The possible sale to Integrity Partners could present an opportunity for the company, which has been blacklisted by the US Department of Commerce, to burnish its reputation.

According to a person close to NSO, there are other potential suitors, although discussions with Integrity are the furthest along. The US investment firm run by former US army officials plans to move NSO’s domicile to the US, where it would be regulated by American laws, said one person briefed on the matter.

The US agency accused NSO in November of selling its smartphone-hacking product to countries that used it for “transnational repression”. About the same time Apple informed American diplomats in east Africa that Pegasus had recently targeted their smartphones.

Pegasus works by infiltrating a target’s smartphone and mirroring its encrypted contents so that the customer can view them.

The Israeli government licenses the technology to be sold to its allies on the condition that it is only used to defend against terrorism and serious criminal actions.


…and the Israel attorney-general is currently launching an investigation into the abuse of those licences, as it was used against political activists inside Israel by police. Looks like a forced sale.
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iOS 15.3 is out now, and it fixes a nasty Safari bug – The Verge

Tom Warren:


Apple is releasing iOS 15.3 and iPadOS 15.3 for compatible devices today. It’s a fairly minor update, but it does come with an essential security fix to patch a nasty Safari browser flaw. Security researchers revealed earlier this month that websites could exploit a flaw in Apple’s Safari browser to access URLs visited recently by an iOS user and even obtain a Google user ID.

9to5Mac tested the iOS 15.3 release candidate that was released a few days ago and found it fixes this particular security problem. Apple’s quick fix will be useful for iOS and iPadOS users, as, unlike macOS, you can’t simply switch to another browser on iOS to avoid the security flaw. Apple allows third-party browsers on iOS, but they all have to use the same Safari rendering engine.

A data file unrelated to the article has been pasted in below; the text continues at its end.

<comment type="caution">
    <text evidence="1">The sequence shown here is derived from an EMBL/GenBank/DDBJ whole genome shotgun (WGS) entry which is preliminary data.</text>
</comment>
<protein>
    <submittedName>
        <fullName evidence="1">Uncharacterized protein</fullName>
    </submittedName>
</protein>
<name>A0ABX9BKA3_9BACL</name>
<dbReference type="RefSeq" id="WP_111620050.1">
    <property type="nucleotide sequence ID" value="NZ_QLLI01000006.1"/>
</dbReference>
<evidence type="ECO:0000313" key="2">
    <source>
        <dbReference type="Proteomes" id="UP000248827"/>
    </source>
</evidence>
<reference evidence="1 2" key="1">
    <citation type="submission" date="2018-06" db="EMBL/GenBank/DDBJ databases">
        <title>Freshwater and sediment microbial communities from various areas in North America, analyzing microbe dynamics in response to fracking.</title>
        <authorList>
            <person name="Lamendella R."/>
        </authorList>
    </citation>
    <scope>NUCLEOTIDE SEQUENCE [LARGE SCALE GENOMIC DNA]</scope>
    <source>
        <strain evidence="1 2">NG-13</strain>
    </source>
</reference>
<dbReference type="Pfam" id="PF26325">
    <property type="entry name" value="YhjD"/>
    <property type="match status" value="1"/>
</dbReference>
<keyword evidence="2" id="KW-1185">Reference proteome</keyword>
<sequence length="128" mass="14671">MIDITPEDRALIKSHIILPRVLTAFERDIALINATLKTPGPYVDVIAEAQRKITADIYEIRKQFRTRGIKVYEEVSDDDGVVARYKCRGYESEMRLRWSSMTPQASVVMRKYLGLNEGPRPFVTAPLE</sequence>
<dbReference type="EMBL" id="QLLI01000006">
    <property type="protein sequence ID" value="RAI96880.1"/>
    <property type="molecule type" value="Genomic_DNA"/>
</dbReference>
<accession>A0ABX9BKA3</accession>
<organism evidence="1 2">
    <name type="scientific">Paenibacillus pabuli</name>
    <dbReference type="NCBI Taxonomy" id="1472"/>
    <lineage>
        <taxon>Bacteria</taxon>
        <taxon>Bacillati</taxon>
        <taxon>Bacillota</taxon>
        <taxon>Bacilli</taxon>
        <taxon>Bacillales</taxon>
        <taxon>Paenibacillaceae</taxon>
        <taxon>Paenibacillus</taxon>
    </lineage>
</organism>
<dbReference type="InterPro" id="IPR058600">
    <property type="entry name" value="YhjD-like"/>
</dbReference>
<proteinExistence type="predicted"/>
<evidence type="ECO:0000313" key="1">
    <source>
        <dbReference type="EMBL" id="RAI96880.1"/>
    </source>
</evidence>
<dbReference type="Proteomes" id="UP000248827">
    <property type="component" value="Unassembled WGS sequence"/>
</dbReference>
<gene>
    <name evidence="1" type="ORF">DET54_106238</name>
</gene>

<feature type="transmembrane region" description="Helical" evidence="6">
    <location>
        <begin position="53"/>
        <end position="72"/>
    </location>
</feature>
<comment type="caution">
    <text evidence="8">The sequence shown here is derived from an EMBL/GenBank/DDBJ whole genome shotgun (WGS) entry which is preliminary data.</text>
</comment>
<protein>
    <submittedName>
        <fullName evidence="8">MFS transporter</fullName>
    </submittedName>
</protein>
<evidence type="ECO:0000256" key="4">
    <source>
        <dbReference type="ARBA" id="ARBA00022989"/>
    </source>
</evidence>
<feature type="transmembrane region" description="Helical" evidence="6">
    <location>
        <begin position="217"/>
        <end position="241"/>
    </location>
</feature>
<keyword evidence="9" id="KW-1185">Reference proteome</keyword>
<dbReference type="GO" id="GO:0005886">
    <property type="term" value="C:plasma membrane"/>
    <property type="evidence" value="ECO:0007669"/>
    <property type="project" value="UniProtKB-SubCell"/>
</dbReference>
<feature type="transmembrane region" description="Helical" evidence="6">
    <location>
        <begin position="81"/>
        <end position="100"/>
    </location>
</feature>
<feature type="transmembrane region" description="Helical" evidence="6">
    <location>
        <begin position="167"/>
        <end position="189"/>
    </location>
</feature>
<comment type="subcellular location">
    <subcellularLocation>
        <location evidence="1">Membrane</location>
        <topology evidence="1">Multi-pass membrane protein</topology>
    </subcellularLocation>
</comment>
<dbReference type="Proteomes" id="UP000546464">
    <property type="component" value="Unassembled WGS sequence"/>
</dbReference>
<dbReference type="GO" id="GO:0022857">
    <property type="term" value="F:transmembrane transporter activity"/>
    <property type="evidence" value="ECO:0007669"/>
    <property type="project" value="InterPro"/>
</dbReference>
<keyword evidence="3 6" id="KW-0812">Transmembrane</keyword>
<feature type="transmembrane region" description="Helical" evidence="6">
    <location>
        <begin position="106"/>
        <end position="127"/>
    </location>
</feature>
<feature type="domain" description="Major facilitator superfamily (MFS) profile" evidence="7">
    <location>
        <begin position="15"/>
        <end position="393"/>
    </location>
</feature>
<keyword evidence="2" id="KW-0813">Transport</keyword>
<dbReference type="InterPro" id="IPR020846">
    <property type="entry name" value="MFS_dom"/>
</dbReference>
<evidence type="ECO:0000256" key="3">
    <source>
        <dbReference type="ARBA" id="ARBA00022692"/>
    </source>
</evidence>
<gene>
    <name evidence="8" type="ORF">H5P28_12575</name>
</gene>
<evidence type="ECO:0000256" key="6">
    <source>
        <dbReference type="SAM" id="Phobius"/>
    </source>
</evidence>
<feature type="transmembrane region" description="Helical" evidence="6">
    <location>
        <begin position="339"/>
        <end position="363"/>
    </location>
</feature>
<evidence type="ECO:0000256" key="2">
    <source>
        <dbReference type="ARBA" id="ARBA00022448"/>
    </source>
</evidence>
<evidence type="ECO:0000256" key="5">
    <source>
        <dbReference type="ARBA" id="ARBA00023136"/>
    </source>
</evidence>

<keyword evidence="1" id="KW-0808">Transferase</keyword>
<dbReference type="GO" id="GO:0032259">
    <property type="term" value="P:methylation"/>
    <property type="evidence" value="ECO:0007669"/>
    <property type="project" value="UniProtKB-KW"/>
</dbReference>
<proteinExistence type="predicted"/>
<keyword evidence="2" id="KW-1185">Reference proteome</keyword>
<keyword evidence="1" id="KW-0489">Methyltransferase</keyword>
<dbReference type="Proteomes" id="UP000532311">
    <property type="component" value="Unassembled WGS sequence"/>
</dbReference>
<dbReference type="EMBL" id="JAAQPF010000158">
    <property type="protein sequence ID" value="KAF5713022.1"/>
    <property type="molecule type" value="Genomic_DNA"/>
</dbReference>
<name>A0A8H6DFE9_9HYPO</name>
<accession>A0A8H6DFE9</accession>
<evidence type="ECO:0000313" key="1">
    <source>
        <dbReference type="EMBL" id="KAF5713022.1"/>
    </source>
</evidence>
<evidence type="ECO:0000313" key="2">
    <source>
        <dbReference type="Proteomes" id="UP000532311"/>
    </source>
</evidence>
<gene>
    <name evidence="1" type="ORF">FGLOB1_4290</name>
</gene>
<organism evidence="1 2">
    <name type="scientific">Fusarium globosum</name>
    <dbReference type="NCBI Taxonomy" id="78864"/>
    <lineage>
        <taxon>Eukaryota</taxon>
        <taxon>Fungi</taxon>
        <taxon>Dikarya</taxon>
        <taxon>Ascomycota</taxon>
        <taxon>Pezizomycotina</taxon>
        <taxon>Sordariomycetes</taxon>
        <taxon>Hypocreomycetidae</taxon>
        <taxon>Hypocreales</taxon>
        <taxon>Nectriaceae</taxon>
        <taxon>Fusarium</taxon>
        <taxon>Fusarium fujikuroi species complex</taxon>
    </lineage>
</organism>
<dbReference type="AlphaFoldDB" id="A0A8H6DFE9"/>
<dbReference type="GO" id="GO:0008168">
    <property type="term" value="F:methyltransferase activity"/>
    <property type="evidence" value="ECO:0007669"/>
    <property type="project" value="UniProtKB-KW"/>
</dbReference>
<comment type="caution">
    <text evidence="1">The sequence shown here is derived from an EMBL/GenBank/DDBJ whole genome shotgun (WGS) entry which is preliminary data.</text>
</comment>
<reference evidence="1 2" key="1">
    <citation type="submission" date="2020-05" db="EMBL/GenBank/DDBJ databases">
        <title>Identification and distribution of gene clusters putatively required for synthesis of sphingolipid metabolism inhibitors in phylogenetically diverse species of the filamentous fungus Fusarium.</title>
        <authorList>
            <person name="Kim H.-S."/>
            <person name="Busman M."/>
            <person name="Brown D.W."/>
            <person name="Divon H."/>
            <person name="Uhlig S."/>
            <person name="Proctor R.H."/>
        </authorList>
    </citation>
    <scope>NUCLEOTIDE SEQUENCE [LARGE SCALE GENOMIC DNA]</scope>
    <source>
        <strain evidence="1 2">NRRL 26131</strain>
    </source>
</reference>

iOS 15.3 doesn’t appear to include any additional features or obvious fixes.


I linked to a piece about the bug a while back; you can test it on the safarileaks website.

Though I did have a long discussion trying to get security folk, who were very exercised about this bug, to explain how it could be used in reality against someone. “They could find out your Google ID” seemed to be the best offering. (The bug is fixed on Mac OS too.)
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Spotify to take down Neil Young’s music after his Joe Rogan ultimatum • WSJ

Anne Steele:


Spotify is removing Neil Young’s music, as the folk-rock star isn’t wavering in his objections to Joe Rogan’s podcast.

The “Heart of Gold” and “Harvest Moon” singer earlier this week penned an open letter to his manager and label asking them to remove his music from the service, saying it is spreading fake information about Covid-19 vaccines through Mr. Rogan’s show. “They can have Rogan or Young. Not both,” he wrote.

“We want all the world’s music and audio content to be available to Spotify users. With that comes great responsibility in balancing both safety for listeners and freedom for creators,” a Spotify spokesman said. The company has detailed content policies in place and has removed over 20,000 Covid-related podcast episodes since the start of the pandemic, he added.

“We regret Neil’s decision to remove his music from Spotify, but hope to welcome him back soon,” he said.

Spotify struck a deal with Mr. Rogan in 2020 worth more than $100 million, according to people familiar with the matter, bringing his popular and lucrative show exclusively to its service.


Young had 2.4 million followers and more than 6 million monthly listeners there. I think Spotify might survive.